The hypocrisy of the media and the Democratic Party. I voted for Bill Clinton, but his behavior was inexcusable. If a Republican President had done this (even with a strong economy) he would have been shown the door long before the impeachment process. Now that George Bush has wrecked the country to a greater extent than his father did, Clinton's flagrant adultery in the Oval Office seems tame by comparison, but it should never be condoned. The arguments will always be made that Monica Lewinsky pursued the President with singleminded determination, or that John Kennedy had countless affairs while President (one of them allegedly with a teenaged intern three years younger than twenty-two-year-old Lewinsky) , or that Franklin Roosevelt had several mistresses, or that Warren G. Harding fathered Nan Britton's child when she was twenty-one, but I can never excuse Clinton's abuse of power. By the time he became the Commander-in-Chief, the media's collusion in covering up the President's private life had long since passed, but he still thought he was above the rules as well as the law. I can only imagine the internet and network fallout if President Obama indulged in the same hanky panky while discharging his duties as the most powerful man on earth. Yet Bill Clinton is rich, famous, and celebrated while Monica Lewinsky will be a punchline for the rest of her life and still cannot get even a low level job in the private sector at the age of thirty-eight. She will be forty-years-old in two years' time. Most employers will not hire anyone over the age of forty-five. Granted, she has money squirreled away, but it cannot last forever. Bill Clinton is worth upwards of one hundred million dollars. He should give some of it to Monica. His dalliance with her ruined her life. After the scandal broke, she stood up for him for twelve hours with Ken Starr's prosecutors but he fed her to the wolves. Not once did he have a decent thing to say about her. Like everyone else, she was expected to fall on a sword for him. I'm so glad that she kept that blue dress. It turned the tables on him and he was forced to come clean on national television much to his shame but not chagrin. He never felt any remorse and she did. How ironic that Hillary Clinton was able to use the scandal as a springboard to the Senate. Too bad that the Lewinsky drama robbed Al Gore of much-needed votes for his 2000 Presidential bid, and ultimately did Hillary in as well when she made an aim for the Presidency herself. Too many political commentators were aghast when she wanted to run for the highest office in 2008 because it would have in effect given her husband an illegal third term. And Barack Obama was a better choice. Both he and his wife have demonstrated that they have a stronger moral compass than either Bill or Hillary Clinton. Even Ted Kennedy (ruled unfit for the Oval Office after the tragedy at Chappaquiddick in 1969) felt compelled to back Obama. This book by Bill Bennett is more than enough proof that corruption in high places casts a dark shadow over any nation and a terrific reminder that the leader of the free world needs to be as, John Adams so wished, an honest and wise man. The American people deserve nothing less.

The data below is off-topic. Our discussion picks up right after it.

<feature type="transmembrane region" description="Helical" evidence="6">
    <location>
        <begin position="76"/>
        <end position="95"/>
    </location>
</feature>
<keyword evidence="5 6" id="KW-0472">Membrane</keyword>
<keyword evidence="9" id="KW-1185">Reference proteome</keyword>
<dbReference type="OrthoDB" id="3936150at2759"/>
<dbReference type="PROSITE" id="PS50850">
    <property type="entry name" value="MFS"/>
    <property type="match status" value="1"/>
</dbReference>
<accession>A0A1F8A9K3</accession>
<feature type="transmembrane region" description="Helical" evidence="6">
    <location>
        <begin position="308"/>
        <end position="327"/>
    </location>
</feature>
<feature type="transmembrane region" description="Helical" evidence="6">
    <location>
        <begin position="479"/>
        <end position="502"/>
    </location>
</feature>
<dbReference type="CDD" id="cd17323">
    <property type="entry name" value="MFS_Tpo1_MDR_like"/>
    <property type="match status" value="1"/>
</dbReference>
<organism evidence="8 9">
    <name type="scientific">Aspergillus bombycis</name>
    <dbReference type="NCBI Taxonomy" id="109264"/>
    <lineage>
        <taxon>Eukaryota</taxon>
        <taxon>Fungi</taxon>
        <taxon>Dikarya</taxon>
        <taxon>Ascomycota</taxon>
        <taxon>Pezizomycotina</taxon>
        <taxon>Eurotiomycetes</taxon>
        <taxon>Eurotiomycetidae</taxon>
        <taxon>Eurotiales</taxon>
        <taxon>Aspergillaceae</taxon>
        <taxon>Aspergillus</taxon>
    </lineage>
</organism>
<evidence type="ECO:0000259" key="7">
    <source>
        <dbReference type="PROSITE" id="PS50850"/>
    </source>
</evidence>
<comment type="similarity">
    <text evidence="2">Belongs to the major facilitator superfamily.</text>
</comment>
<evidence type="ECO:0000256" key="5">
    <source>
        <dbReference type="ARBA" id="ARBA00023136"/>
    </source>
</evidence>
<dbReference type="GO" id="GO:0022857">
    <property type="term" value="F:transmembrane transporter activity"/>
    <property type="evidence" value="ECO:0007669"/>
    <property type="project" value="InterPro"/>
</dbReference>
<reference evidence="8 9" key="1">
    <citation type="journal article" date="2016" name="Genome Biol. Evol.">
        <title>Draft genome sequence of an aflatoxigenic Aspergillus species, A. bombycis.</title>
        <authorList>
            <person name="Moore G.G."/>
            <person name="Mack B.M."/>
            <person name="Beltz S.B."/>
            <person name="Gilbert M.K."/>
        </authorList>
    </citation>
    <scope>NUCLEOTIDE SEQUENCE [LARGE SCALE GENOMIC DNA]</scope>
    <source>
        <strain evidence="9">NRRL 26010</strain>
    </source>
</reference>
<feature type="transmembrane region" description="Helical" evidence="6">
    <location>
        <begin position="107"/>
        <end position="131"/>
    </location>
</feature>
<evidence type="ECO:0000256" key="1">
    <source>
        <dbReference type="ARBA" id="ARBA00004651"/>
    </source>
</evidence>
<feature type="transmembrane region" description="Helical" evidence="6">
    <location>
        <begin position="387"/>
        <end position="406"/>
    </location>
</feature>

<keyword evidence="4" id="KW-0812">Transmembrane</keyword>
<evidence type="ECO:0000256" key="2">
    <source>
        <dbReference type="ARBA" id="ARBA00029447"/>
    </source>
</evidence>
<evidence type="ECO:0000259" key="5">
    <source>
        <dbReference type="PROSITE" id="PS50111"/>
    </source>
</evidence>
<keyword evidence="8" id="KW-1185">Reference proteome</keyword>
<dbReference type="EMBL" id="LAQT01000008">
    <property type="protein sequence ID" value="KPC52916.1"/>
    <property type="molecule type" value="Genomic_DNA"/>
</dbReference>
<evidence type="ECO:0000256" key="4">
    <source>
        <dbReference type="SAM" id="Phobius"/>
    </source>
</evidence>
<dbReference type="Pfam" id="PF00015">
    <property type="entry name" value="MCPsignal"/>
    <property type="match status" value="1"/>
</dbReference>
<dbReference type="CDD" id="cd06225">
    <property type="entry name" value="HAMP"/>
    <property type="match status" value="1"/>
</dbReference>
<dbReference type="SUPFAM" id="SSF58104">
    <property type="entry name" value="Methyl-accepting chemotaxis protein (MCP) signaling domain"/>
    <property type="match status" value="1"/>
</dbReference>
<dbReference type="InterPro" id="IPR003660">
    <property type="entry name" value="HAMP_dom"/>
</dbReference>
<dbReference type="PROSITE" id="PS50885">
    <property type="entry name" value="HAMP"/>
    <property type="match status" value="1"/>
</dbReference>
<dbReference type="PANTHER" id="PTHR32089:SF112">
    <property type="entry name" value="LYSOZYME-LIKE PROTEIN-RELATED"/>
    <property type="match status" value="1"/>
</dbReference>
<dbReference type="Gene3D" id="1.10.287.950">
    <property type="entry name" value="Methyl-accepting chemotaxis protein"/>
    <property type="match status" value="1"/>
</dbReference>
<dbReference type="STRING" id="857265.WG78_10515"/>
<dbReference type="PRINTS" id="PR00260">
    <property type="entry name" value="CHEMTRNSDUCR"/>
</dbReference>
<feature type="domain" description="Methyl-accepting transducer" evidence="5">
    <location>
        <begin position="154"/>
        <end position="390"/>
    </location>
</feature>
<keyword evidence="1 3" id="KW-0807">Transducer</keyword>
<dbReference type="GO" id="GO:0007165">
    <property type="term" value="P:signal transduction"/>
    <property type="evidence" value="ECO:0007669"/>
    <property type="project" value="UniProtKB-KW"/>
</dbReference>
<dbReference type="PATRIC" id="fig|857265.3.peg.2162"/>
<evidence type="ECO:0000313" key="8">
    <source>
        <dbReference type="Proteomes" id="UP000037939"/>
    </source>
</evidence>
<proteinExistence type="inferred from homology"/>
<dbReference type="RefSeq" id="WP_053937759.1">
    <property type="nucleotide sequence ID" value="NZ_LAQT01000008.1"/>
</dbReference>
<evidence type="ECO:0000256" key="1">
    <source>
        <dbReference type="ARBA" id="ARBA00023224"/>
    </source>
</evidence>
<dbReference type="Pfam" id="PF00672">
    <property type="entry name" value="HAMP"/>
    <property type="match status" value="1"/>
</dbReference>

Highly recommended for students of history and lovers of democracy, and by far Bill Bennett's best book.